Installing replacement basement windows can be a cost-effective way to improve moisture protection and energy efficiency in your home. At the same time, replacement basement windows can add light and appeal to a dark and cluttered space while improving the value of your home.
Evaluating replacement basement windows begins with energy performance ratings, considerations of size and local building requirements. Are the windows going to open or remain fixed? Be sure that any replacement windows provide security as well as ample egress in the case of emergencies. You’ll find a range of materials from vinyl and wood, to metal or composites.
Energy Ratings for Replacement Basement Windows
All replacement windows today carry ratings from The National Fenestration Rating Council. Generally speaking, you’ll want windows that perform well in terms of R-value, visible transmittance, air leakage, and U-value. U-value measures the window’s heat conduction, while R-value measures the actual resistance to heat flow. With replacement basement windows it’s best to find the models with the lowest U-values that fit your budget.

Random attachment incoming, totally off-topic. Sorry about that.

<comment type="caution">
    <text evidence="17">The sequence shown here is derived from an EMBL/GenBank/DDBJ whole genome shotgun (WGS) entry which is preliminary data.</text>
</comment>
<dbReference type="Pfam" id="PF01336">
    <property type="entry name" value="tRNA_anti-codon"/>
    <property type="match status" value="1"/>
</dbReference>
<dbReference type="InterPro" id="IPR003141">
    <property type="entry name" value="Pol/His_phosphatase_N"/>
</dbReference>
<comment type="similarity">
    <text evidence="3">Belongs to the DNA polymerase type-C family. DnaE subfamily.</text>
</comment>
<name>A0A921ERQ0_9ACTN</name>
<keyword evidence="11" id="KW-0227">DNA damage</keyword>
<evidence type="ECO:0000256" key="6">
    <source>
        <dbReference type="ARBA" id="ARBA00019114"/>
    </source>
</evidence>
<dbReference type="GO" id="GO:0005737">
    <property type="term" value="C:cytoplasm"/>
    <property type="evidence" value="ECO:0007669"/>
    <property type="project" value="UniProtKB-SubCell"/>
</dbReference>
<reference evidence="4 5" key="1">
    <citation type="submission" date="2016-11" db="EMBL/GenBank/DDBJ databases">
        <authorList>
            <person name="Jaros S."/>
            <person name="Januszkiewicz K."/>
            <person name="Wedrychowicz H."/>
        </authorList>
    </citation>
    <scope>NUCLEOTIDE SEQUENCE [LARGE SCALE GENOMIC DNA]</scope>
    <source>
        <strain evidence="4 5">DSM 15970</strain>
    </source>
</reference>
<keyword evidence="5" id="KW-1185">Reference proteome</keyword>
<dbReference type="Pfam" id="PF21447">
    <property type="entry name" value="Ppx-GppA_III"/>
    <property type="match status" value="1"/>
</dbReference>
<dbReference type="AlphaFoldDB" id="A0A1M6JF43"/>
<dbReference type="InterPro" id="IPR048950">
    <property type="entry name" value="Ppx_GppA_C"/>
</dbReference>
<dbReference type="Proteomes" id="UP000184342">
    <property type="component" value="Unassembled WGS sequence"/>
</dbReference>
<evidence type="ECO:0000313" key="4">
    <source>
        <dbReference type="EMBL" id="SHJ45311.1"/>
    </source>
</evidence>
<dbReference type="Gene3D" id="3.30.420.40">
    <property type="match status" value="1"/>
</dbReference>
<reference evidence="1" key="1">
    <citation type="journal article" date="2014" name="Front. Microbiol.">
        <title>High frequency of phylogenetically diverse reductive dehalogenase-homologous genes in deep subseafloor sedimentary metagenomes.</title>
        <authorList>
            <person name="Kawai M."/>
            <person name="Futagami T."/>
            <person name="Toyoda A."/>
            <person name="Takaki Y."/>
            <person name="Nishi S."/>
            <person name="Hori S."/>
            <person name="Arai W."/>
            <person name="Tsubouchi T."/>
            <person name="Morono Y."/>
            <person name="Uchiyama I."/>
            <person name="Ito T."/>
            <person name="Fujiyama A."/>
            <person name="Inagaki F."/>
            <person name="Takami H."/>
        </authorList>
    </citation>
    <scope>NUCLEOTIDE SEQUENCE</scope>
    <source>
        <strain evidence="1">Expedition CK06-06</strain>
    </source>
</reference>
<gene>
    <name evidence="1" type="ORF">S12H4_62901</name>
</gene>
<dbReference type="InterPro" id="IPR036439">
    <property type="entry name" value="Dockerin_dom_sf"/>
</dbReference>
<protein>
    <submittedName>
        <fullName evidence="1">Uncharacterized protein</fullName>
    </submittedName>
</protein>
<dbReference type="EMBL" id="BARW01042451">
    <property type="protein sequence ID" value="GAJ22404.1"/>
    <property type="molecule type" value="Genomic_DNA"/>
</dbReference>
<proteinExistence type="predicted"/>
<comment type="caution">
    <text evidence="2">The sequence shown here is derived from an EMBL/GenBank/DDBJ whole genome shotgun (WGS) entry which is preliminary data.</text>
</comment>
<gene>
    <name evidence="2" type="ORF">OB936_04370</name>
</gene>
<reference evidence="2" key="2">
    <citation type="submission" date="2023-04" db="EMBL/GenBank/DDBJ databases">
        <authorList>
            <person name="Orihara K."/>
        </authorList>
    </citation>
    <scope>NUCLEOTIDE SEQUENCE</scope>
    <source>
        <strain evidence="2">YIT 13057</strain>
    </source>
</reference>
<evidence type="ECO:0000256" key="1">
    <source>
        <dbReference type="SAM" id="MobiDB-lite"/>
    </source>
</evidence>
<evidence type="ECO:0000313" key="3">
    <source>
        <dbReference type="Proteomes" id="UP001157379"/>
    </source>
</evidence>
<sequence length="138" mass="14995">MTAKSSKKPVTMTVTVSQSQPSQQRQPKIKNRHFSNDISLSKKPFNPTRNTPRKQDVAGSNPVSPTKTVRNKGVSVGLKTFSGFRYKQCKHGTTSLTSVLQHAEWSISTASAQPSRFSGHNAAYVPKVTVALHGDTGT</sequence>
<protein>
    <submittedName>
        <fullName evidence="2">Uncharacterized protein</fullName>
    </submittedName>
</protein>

Then, consider functionality. If you have slider replacement basement windows you’ll have the widest opportunity to let in air. Hopper windows only tilt open, but are typically the most affordable option. Awning windows are frequently the most-expensive option, but can offer the greatest flexibility in controlling ventilation.
Many homeowners prefer using vinyl window frames to help fight moisture, rot, and mildew common to basements. Vinyl also tends to offer greater natural energy efficiency over other materials.